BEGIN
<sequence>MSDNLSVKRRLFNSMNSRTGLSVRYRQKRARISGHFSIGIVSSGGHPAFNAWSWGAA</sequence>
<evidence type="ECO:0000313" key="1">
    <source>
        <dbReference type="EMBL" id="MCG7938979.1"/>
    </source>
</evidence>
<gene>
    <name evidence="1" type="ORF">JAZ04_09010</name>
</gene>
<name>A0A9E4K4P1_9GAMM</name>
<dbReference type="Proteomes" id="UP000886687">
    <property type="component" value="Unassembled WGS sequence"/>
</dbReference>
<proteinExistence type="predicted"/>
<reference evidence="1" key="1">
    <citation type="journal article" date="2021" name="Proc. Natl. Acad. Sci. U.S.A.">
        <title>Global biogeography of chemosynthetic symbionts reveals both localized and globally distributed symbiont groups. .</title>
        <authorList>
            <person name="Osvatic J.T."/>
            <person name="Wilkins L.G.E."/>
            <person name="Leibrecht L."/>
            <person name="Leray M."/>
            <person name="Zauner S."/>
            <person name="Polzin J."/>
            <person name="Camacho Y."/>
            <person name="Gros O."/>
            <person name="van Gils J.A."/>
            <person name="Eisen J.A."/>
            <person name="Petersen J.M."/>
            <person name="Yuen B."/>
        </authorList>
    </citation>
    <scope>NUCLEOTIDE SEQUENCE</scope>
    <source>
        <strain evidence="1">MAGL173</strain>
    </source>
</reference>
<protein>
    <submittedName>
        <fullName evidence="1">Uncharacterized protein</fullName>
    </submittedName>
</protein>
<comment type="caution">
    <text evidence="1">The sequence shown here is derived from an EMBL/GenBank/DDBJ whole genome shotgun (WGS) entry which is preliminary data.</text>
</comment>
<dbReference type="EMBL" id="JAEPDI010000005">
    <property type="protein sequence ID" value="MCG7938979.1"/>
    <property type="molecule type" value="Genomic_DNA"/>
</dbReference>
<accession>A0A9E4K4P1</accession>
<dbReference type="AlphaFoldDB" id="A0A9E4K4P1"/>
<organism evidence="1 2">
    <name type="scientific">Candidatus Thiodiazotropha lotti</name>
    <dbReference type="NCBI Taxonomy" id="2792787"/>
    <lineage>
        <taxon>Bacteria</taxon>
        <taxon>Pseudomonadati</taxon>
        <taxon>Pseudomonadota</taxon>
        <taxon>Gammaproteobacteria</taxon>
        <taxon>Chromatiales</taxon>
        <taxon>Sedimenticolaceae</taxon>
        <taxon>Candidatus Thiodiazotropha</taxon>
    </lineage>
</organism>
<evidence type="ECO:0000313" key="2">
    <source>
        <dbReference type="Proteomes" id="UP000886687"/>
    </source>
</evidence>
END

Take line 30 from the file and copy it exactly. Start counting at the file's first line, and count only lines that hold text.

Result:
            <person name="Yuen B."/>